Photographic film is created from thin layers that sit on top of a transparent/translucent plastic base. The number and chemical composition of the layers is then determined by what 'type' of film it is.
Black and white film has a very different set of layers to colour films - as you would expect! But within colour film there are several distinct subsets that were researched and produced by different companies over the past 150 years. Most of them have become extinct but three common types remain. They are known as C-41, ECN-2 and E-6.
I have summarised their main differences below:
|Aspect||C-41 Colour Film||ECN-2 Colour Film||E6 Colour Slide Film|
|Common Purpose||Commercial, consumer, and professional photography||Motion picture production||Still photography and projection|
|Application||Prints and digital reproduction||Feature films, TV shows, and commercials||Slides and transparencies|
|Colour Balance||Accurate and balanced colours||Optimised for cinematic colour grading and post-production||
Vivid and saturated colours (Velvia)
Natural, saturated colour (Ektachrome, Provia)
|Optimal Processing||C-41 chemicals for standard colour negative processing||ECN-2 chemicals for specialised motion picture processing||E6 chemicals for slide film processing|
|Availability||Widely available for photographers of all levels||Primarily intended for professional motion picture production, but available respooled for stills photography by various vendors and suppliers||Available for still photographers|
What about processing?
It is tempting to see that table and believe that when it comes to developing and processing the films they are entirely separate. However there is a subtlety... the chemistries are similar enough that you can use the different developing processes on each and still get a scannable result!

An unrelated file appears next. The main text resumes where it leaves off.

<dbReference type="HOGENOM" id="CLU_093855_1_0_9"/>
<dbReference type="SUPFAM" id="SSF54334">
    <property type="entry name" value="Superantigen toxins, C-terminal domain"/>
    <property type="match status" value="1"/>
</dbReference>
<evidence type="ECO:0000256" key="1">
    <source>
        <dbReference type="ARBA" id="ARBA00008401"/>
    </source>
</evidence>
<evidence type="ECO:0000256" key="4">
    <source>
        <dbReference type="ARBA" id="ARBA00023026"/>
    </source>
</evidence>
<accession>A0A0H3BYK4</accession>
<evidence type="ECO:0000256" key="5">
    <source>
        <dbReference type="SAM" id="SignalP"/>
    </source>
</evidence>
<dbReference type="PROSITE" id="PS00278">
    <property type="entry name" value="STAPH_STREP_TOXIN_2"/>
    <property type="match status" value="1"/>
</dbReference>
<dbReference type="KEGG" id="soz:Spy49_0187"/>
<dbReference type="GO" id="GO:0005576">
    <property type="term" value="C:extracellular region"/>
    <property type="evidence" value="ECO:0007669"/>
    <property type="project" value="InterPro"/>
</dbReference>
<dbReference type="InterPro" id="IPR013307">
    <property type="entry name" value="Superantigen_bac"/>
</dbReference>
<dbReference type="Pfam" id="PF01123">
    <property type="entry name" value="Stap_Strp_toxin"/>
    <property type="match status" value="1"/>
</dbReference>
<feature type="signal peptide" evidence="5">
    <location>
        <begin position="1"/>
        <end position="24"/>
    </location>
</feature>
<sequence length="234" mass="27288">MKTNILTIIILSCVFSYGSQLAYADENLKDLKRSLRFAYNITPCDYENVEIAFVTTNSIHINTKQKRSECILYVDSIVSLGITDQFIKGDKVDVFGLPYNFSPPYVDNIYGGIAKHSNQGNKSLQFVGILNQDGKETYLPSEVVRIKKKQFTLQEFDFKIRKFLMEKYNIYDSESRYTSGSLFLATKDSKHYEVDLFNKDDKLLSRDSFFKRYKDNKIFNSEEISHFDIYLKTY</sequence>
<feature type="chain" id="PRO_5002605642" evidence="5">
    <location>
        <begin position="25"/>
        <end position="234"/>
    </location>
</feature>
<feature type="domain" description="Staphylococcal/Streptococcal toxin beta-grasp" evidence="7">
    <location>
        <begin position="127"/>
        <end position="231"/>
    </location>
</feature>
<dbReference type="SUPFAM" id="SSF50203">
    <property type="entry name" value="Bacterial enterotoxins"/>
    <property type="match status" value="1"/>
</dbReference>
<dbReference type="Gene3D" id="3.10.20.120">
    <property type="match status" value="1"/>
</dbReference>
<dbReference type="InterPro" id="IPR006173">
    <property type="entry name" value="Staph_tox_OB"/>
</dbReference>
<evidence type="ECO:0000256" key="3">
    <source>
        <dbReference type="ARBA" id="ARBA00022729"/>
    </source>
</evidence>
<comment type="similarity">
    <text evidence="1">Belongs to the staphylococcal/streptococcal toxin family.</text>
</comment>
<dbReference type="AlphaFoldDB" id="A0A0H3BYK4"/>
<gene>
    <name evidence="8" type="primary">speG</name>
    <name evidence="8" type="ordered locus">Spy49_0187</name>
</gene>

The practice of processing E6 slide film in C-41 is the most common (usually called XPro or cross-processing) but you could do the same with all the types of colour film.
While this is an entirely valid creative choice 😊 it will not give you the results that the manufacturer designed, and we believe it's important to make your decision with the full information!
C-41 vs ECN-2 processing
I think the debate of creative choice vs manufacturer decision is most clear with E6 and C-41, because if you don't use E6 chemistry then your film will not come out as a slide - it will come out as a negative with large alterations to the colour balance and high contrast. Similarly, processing a C41 negative film in E6 chemistry results in a low contrast positive image, with an orange base!
It is a more subtle discussion on C41 and ECN-2.
The Eastman Color Negative process was first introduced in the 1950s alongside Kodak's first modern motion-picture negative film stock, and was further revised and improved in the mid 1970s to the process that we have today (ECN-2)
Compared to consumer colour negative films (C41) which traditionally were optimised in contrast in order to give perfect colour optical prints on RA4 paper through an enlarger; motion-picture film stocks are optimised at a lower gamma contrast in order to print either directly onto motion-picture positive film for cinema projection, or these days to have the necessary latitude for cinematic scanning and digital post-production.